Both sides of the discussion have valid points.

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    • GMH says:

      I agree that it is and was much more enjoyable watching David Ortiz, Frank Thomas, Edgar Martinez, and Paul Molitor hit, but guys who could hit like Ortiz, Thomas, Martinez, and Molitor would have played somewhere in the field without the DH rule. Teams wouldn’t turn away hitters like that when a corner infield or outfield position would do. See Lance Berkman.

      The DH is a horrible rule because it conflicts with a number of baseball’s great principles that distinguish it from football and basketball: (1) Everyone plays offense and defense, and, in theory, everyone gets equal turns at bat (9 players, 27 outs); and (2) once you take a player out of the game, he can’t come back in. But the DH in effect violates those principles and permits a fallacy: The pitcher in a DH league is substituted with a pinch hitter, but only when he has an at bat. The DH rule turns baseball on its head.

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      • CircleChange11 says:

        I think that something like the courtesy runners (for catchers and pitchers) we see in HS ball and below would drastically affect the game in a negative way.

        Pitchers don;t bat in college or the minors, right? Oh, but we’ll ask them to hit at the highest level of competition, while taking minimum practice at it.

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      • CircleChange11 says:

        Sorry, “wouldn’t”. Even something like courtesy runner wouldn’t destroy the fabric of the game or smite its underlying principles.

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      • Telo says:

        The only reasons for a non DH league are historical or aesthetic or…neither f those are the right words… qualitative…emotional…still not the right…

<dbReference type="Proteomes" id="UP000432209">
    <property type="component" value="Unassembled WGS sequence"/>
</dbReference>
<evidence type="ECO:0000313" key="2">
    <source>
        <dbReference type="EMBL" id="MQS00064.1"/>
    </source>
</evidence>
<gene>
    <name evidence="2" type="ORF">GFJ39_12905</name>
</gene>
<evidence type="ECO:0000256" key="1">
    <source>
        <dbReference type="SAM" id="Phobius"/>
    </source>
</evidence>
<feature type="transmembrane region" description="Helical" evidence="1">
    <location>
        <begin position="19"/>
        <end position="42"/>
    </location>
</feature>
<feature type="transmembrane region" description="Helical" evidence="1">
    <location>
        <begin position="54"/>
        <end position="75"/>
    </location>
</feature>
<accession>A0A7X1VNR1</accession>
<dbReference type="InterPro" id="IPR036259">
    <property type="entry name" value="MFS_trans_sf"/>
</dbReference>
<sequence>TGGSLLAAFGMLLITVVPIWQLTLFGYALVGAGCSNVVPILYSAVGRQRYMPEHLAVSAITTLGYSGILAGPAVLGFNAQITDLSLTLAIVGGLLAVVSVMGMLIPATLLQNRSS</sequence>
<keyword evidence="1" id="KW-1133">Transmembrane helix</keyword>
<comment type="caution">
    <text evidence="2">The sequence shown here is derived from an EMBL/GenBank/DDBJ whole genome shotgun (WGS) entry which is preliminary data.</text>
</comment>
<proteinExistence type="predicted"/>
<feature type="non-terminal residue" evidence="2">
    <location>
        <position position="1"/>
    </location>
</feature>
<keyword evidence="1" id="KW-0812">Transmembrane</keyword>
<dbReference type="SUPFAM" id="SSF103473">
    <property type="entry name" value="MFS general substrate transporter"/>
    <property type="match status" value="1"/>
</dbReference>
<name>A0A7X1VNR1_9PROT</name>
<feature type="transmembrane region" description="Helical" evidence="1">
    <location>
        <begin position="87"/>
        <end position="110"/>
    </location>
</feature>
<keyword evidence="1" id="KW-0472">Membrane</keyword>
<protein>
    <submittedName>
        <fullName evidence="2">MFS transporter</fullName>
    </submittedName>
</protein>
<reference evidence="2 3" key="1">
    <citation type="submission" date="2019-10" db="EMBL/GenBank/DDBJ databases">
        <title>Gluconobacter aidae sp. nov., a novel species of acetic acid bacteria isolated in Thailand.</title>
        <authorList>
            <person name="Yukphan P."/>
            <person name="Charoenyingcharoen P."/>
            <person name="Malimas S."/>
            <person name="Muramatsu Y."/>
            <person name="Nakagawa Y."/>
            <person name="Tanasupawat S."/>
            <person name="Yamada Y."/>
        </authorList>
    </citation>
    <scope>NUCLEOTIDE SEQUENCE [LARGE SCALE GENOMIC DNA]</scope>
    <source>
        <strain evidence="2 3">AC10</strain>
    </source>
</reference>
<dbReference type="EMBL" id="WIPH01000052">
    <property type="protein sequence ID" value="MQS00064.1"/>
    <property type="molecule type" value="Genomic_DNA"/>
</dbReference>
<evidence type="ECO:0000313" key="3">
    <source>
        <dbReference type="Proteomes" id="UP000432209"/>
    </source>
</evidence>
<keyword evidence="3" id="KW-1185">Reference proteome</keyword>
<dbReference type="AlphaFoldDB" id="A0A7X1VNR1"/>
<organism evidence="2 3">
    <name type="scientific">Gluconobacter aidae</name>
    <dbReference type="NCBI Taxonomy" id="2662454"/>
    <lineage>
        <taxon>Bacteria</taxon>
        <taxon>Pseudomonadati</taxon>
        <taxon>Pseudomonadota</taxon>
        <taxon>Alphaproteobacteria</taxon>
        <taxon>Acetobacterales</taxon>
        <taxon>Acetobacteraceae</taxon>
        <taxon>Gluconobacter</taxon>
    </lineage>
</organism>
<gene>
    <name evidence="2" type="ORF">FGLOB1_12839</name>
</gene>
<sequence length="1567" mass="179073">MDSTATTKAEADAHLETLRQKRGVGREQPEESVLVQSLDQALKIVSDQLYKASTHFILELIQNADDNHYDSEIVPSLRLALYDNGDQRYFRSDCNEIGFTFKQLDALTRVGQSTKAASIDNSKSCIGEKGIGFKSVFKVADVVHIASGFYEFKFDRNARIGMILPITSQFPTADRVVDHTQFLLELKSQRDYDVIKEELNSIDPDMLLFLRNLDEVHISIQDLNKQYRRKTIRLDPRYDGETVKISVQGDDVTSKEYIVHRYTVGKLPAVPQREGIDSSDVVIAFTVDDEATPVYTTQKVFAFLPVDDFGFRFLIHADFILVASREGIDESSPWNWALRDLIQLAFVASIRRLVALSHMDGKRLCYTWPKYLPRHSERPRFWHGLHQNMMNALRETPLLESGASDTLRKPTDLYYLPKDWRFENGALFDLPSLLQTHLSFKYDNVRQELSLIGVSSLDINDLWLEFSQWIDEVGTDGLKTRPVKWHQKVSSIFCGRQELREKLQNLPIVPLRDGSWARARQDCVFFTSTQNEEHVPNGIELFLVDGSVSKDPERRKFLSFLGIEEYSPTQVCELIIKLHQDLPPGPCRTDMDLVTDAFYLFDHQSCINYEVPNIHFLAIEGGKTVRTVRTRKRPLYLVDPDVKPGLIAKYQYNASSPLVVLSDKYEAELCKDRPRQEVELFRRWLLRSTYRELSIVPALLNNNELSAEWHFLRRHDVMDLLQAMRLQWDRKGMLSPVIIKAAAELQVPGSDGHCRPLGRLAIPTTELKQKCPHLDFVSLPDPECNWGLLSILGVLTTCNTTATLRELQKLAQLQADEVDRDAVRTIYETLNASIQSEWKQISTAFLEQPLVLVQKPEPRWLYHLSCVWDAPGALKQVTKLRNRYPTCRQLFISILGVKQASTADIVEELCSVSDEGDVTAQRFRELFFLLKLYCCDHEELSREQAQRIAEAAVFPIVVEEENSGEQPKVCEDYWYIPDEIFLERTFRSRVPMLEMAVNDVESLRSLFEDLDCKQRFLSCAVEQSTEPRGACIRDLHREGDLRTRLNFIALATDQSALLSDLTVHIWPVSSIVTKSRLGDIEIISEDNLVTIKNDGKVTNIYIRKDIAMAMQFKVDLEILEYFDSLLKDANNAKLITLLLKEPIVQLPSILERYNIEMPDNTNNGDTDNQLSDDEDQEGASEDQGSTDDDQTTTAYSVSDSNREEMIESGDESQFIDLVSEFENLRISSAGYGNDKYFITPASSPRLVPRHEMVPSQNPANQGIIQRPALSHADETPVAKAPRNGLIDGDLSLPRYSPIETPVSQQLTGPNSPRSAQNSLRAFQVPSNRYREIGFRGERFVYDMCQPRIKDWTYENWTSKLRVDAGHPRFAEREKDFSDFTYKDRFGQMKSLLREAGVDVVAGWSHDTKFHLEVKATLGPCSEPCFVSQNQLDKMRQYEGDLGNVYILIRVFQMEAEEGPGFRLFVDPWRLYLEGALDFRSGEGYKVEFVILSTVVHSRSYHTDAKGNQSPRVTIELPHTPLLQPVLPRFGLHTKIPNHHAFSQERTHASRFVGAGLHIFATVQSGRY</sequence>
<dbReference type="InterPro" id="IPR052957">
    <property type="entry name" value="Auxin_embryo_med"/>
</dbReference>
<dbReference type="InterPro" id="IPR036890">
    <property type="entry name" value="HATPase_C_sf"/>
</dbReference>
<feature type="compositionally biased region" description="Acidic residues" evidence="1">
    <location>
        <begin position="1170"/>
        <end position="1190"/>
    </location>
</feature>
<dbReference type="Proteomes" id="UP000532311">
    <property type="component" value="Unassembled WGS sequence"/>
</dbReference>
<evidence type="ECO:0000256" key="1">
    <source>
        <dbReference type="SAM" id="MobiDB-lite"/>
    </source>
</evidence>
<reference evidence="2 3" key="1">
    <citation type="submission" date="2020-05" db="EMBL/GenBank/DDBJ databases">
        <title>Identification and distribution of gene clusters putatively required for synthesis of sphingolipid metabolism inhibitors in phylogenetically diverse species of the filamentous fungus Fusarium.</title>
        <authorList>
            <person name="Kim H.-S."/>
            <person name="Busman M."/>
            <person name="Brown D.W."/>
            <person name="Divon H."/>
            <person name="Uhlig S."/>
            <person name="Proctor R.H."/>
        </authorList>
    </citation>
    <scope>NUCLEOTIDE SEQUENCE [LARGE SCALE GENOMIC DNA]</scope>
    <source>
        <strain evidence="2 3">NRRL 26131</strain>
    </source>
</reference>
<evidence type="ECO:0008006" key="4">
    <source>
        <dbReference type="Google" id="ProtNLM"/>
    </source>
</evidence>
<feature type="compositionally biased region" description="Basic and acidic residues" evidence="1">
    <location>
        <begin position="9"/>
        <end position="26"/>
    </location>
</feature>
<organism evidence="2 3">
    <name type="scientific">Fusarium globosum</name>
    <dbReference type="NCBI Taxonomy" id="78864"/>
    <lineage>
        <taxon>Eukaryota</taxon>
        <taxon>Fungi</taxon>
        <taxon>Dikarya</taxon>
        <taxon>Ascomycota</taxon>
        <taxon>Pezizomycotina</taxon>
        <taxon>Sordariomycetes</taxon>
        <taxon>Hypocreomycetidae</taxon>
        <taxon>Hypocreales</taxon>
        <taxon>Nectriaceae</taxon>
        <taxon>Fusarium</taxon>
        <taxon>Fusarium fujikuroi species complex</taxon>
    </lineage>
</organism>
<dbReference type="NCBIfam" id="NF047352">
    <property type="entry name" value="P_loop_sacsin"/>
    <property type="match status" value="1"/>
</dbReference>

Not based in logic, that’s the theme. The game is better with a DH. It’s fairer, more exciting, more flexible for managers so regulars can hit without taking a full day off, there are no gimme outs that kill rallies, there is no being a pansy on the bases, there is no taking a pitcher out when he is still effective just to get a pinch hitter in. These are all tangible benefits that really make the game better, and I’m sure i missed others. There just isn’t much on the other side of the ledger for letting pitchers hit.

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      • JohnnyK says:

        But could you honestly imagine someone allowing Ortiz to play the field regularly now? Even at first base there’s a good chance his D cancels out most of his bat, and he’d probably break down fairly quickly. Is that really what the fans want?

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    • Ronin says:

      I totally agree with DH in both leagues, having a pitcher hit once every nine at bats is like saying your punter has to run the ball once every four downs in football.

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  3. AA says:

    1) Pitchers should hit.

    2) I kind of like the now entrenched difference between the National League of Professional Baseball Clubs and the American Beer League of Softball Clubs.